Thursday, 26 August 2010

Old Grocery on Charkovská

Here's an unusual bit of local social history.  Going down Charkovská the other day I noticed for the first time these old inscriptions on the wall of one of the beautiful facades that line that street. The ground floor now comprises residential apartments, but this was once a general store, selling all manner of foodstuffs. The clue is given by the only complete word here: sůl (salt). We can also make out okurky (gherkins), mák (poppy seeds) and vinný ocet (wine vinegar). The short word ending in 'r' could have been 'sýr' (cheese).

The buildings in this fine street date from the first decade of the 20th century. Only a few months ago it was invaded by a film crew making a movie about Adolf Hitler's young adulthood in Munich, the 'real German city' to which he moved in 1913 and where after the First World War he was to launch himself into Nazi politics.

Parts of Prague like this are popular for location shoots for two reasons - one is that the architecture is often more historically coherent and the other is that it is still comparatively cheap to film here, especially if (as in this movie) there are large numbers of extras to feed. I doubt whether the actors would have been lunching on okurky, mind you.

Wednesday, 25 August 2010

Southern Prague from the Žižkov Tower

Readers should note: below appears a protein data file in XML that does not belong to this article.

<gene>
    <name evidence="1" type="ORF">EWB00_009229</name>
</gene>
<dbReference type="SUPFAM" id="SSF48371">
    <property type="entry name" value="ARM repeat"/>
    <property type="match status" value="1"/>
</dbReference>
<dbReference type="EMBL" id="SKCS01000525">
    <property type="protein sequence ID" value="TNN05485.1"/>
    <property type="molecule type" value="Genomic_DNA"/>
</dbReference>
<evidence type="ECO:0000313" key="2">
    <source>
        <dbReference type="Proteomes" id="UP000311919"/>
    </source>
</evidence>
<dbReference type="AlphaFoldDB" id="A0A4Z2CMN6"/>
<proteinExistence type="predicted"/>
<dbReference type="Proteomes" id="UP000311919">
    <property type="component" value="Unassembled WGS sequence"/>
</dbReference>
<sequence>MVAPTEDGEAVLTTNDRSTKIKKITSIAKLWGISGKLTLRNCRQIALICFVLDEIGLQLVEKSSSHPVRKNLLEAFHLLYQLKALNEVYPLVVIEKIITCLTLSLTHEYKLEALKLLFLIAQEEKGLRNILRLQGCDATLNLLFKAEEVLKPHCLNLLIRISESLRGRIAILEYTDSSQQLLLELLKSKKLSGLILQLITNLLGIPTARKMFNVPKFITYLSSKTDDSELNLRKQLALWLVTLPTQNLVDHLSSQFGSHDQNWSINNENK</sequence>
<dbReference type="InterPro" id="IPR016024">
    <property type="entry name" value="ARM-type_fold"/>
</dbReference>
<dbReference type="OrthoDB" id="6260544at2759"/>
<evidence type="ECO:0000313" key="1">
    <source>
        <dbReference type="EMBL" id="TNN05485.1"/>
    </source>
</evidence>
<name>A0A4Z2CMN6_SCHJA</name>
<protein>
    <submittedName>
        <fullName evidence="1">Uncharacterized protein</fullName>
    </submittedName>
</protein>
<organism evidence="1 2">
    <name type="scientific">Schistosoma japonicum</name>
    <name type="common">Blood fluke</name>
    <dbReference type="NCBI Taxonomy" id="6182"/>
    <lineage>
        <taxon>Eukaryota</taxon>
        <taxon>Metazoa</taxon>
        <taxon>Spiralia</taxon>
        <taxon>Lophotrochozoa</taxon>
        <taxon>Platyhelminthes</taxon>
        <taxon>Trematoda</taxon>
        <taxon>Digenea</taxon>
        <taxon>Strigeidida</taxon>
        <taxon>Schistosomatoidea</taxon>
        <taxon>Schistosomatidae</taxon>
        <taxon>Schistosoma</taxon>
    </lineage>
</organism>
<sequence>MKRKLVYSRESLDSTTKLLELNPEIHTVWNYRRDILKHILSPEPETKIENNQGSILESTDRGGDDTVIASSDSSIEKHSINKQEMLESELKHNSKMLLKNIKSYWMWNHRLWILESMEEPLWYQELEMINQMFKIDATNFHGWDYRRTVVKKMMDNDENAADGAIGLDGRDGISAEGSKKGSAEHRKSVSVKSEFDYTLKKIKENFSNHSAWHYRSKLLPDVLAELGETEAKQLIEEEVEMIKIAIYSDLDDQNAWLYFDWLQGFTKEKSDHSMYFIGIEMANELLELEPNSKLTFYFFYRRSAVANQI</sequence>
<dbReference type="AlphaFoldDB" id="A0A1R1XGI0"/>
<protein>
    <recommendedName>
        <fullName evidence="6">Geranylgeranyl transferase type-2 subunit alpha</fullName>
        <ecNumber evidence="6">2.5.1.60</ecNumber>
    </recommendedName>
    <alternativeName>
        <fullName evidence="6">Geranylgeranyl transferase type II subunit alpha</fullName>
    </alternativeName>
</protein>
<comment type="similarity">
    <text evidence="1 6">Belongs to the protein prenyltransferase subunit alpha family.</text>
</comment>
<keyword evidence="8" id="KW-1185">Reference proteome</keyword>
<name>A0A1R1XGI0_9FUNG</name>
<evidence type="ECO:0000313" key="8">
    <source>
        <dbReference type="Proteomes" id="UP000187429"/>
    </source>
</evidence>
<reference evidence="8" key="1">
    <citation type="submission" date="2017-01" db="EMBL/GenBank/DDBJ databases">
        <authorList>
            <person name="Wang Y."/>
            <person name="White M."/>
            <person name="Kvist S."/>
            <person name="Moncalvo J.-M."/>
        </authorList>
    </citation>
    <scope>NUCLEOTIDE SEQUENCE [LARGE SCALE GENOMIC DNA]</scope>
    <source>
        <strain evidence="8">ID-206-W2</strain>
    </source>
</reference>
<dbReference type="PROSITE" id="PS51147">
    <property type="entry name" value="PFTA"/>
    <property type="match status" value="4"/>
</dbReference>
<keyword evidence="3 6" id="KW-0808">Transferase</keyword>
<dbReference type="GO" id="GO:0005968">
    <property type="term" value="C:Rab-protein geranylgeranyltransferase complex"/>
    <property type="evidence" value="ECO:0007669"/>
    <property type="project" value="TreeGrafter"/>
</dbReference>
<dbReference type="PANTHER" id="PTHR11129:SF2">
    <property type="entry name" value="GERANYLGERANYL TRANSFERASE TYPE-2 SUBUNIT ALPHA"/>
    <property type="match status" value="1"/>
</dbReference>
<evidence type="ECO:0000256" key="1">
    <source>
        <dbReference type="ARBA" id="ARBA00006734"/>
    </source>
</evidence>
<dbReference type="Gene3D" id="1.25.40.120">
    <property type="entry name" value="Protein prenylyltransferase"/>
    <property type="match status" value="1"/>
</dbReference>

This photo is taken from a height of 300 feet, just under halfway up the TV tower, and shows the southern aspect of Prague, looking out as far as the city limits. The dramatic foreshortening means that nearly every row of houses is in a separate district.

We start in the bottom right foreground with Prague 3 (Žižkov), and the Church of the Sacred Heart with its distinctive tower. The two adjacent orange-roofed buildings just below the middle of the picture are on Korunní Street in Vinohrady, after which the land falls away suddenly and you will spot another green cupola, this time the roof of the Civic Bank building in Vršovice - the district which occupies the middle strip of the photo.

Beyond this, the railway separates Vršovice from Prague 4 (Nusle and Michle) apart from the wooded high ground to the right - Bohdalec hill - which forms Vršovice's southern extremity. The near background is filled with the sprawling suburbs of Kačerov and the delightfully vowel-less Krč, home to the famous hospital.
The dominant building dead centre is Michle's shiny new BB Centrum (2010), one of many new residential and shopping areas being built in the area, while the distant background is occupied by the far suburbs of Prague 11 and a range of hills stretching southwards towards central Bohemia and Tabor.

Thursday, 5 August 2010

Corner of Koperníkova Street

Nikolaus Copernicus, after whom this street is named, never visited Prague, though his revolutionary books did. Rudolf II's court was filled with astronomers and alchemists, one of whom, the Danish scientist Tycho Brahe, possessed a copy of Copernicus's controversial work which placed the sun, rather than the earth, at the centre of the universe.